Wednesday, January 12, 2011
From the shelves of the Paco library
This may be my non-fiction recommendation of the year (and it’s only January!)
Laura Hillenbrand, author of the outstanding Seabiscuit, has recently published another book dealing with an unlikely hero. Unbroken is the story of Louis Zamperini, a phenomenal runner who set all kinds of high school and college records for the mile (as well as other distances), competed in the 1936 Olympics, and was in training for the 1940 games until they were abruptly cancelled (Tokyo was going to be the host city). He enlisted in the Army Air Forces (as it was called back in 1941), became a lieutenant who served as the bombardier on board a B-24 Liberator, and was shot down over the Pacific in 1943. He and the pilot, Russell Phillips, (another crew member who survived the crash died before the men were “rescued”) drifted in the Pacific for 46 days, tormented by hunger, thirst and the constant attention of sharks, and were finally drawing near to an island when they were picked up by a Japanese warship. Zamperini and Phillips were incarcerated in a couple of POW camps, where they were routinely beaten and tortured. Then they were transferred to an interrogation camp near Tokyo; that’s when things really got bad, as the camp was effectively run by its “disciplinary officer”, a psychopathic corporal of whom even his nominal superiors were afraid.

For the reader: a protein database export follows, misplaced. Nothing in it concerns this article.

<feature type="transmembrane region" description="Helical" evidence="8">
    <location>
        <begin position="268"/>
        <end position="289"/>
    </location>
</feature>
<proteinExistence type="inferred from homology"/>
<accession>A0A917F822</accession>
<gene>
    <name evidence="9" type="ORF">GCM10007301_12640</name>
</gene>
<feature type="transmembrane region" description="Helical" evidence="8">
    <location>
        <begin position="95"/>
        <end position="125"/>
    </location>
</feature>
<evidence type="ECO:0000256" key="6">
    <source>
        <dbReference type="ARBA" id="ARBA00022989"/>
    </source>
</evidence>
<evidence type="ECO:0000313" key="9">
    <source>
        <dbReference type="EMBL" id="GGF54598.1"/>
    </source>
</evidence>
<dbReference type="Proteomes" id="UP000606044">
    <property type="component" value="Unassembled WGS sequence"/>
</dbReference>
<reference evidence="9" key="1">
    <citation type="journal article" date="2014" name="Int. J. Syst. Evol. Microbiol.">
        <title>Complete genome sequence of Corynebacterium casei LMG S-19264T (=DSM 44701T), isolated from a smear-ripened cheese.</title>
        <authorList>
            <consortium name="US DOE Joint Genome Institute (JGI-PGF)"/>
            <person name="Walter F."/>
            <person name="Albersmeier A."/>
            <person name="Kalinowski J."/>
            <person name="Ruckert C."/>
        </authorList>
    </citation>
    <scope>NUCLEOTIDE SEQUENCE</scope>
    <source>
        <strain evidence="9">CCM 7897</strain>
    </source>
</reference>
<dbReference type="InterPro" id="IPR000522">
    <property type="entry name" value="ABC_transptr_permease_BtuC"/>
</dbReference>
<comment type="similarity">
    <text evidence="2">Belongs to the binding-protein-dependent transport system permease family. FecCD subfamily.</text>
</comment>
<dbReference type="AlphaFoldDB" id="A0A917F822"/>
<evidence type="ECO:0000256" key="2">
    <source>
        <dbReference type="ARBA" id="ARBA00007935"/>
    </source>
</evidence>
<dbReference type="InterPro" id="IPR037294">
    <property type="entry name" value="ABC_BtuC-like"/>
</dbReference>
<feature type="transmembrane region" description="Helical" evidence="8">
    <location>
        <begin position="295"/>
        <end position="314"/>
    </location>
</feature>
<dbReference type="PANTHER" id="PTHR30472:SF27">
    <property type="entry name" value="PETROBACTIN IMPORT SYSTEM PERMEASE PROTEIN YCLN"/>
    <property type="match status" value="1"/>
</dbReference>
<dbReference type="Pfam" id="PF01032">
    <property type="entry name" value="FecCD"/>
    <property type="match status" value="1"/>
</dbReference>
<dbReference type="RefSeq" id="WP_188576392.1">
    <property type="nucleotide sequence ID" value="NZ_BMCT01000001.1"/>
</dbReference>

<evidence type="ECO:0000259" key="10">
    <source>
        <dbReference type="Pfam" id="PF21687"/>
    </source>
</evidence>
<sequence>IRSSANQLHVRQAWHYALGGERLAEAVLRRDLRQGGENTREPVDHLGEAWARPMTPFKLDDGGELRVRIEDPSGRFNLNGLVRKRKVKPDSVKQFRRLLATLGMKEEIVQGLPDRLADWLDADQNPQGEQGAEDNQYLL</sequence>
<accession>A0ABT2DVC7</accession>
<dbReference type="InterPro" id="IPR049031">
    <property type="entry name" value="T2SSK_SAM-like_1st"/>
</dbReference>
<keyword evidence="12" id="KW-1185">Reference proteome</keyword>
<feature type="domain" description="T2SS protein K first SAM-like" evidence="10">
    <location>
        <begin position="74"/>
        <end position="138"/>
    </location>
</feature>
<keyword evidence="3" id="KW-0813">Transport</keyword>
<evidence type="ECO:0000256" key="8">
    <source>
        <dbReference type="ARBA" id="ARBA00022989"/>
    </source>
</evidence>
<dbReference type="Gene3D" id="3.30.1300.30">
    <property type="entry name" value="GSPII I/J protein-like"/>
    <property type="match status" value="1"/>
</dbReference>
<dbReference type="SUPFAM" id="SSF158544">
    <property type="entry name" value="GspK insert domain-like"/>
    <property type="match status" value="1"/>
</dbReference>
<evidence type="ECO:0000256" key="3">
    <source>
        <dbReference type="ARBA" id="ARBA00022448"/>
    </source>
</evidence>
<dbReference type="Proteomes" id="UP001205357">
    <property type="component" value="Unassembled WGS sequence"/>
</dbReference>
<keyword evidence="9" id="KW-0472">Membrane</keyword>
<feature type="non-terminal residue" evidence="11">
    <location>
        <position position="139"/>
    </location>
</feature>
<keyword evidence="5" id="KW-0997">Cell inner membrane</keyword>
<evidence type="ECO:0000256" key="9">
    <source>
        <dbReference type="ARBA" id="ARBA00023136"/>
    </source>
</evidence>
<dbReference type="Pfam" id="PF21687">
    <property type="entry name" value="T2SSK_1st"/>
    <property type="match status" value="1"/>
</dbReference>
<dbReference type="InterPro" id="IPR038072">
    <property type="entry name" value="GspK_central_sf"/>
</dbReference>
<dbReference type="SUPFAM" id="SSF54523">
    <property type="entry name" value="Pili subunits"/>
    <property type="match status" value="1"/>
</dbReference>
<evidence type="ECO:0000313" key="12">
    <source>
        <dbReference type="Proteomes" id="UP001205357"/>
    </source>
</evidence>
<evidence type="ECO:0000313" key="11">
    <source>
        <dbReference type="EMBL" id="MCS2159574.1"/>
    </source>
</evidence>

Unbroken is an intense and enthralling narrative of the indomitability of the human spirit. Zamperini - the son of immigrant Italian parents, a renegade who, as a child, was constantly in trouble at school and with the law - found his salvation through athletics, diverting his restless energy onto the running track. The same resolve he found deep within himself to break the cycle of his early troubles stood him in good stead not only at track meets, but during the difficult trials of AAF training and the unspeakable horrors of imprisonment by the Japanese. Zamperini survived it all, and is alive today (age 93).
The book has been superbly researched, and does an excellent job placing the man in the context of his times. And among many fine aspects of this history, too numerous to mention in a brief review, I would underscore the author’s description of the bombing of the island of Nauru by the AAF; it is one of the most thrilling narratives of air combat that I have ever read.
This book carries my highest recommendation. Incidentally, Laura Hillenbrand has shown great courage in her own struggle with chronic fatigue syndrome; see this Washington Post article for more on her and her new book.